The Impact of Competition on Management Quality: Evidence from Public Hospitals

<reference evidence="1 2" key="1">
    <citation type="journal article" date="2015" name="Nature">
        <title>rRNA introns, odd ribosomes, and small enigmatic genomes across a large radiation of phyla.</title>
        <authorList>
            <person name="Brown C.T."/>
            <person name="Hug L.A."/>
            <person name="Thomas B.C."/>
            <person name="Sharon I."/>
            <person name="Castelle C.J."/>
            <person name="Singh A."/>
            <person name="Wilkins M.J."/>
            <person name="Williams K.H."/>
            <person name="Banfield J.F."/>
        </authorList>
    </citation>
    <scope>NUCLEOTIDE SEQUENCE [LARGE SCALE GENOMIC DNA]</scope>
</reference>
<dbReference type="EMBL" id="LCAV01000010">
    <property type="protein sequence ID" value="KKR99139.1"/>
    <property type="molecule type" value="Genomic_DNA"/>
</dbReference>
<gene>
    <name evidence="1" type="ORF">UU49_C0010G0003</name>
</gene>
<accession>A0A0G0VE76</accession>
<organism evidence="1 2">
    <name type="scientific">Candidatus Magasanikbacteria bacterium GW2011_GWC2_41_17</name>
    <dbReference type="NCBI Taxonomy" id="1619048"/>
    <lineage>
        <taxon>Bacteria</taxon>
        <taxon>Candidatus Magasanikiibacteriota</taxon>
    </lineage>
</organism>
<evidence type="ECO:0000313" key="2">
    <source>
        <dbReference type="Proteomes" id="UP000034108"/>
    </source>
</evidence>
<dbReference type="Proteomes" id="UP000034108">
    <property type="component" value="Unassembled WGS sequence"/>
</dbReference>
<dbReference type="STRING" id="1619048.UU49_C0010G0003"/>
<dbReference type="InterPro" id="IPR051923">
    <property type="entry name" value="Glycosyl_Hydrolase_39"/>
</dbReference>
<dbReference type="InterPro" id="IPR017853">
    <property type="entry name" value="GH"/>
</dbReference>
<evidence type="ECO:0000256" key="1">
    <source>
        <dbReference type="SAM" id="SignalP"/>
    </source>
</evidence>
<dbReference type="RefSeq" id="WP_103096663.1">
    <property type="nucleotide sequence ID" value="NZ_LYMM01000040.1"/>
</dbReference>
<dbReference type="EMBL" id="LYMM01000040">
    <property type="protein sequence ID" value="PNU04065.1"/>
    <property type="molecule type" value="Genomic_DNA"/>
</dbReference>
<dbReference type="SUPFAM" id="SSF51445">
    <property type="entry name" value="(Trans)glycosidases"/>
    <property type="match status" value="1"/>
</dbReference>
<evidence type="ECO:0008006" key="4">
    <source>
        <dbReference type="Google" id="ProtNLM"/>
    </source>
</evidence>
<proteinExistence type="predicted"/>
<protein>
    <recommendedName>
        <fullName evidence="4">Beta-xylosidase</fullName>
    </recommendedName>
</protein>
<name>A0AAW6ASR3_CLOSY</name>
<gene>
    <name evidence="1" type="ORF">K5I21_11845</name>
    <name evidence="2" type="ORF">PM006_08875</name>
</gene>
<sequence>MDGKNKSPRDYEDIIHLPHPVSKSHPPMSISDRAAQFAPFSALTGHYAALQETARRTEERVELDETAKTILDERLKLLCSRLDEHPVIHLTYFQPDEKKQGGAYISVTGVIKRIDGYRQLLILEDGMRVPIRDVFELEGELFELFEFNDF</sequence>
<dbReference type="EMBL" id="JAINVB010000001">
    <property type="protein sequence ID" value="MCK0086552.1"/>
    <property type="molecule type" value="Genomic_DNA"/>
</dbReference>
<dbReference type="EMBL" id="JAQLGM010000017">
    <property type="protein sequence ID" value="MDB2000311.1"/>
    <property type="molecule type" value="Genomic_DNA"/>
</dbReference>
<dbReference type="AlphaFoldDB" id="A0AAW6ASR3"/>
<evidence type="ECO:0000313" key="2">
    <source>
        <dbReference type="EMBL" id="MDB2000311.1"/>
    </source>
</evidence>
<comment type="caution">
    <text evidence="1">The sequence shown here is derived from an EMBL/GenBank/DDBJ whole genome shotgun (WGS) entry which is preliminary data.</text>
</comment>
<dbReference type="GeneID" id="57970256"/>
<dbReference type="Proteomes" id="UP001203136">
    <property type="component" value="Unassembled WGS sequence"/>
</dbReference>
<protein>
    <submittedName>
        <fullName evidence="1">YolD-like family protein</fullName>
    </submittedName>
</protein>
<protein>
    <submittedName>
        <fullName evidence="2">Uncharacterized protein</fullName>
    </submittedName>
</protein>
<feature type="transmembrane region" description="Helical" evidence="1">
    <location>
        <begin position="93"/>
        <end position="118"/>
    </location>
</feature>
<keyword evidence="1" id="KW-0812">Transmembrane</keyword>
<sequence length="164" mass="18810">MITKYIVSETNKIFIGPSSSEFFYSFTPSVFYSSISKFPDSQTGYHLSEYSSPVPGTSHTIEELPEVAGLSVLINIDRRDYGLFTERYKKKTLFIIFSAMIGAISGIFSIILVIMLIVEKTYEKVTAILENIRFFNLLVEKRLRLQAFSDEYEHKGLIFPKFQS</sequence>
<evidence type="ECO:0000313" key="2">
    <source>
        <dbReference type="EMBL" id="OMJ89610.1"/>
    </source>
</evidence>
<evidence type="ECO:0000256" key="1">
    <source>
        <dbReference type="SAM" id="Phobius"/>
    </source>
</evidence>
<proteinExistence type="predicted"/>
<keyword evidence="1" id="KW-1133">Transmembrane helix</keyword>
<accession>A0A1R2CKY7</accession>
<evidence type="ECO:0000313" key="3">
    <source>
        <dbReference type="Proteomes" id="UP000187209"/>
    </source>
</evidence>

In this paper we examine the causal impact of competition on management quality. We analyze the hospital sector where geographic proximity is a key determinant of competition, and English public hospitals where political competition can be used to construct instrumental variables for market structure. Since almost all major English hospitals are government run, closing hospitals in areas where the governing party has a small majority is rare due to fear of electoral punishment. We find that management quality - measured using a new survey tool - is strongly correlated with financial and clinical outcomes such as survival rates from emergency heart attack admissions (AMI). More importantly, we find that higher competition (as indicated by a greater number of neighboring hospitals) is positively correlated with increased management quality, and this relationship strengthens when we instrument the number of local hospitals with local political competition. Adding another rival hospital increases the index of management quality by one third of a standard deviation and leads to a 10.7% reduction in heart-attack mortality rates.
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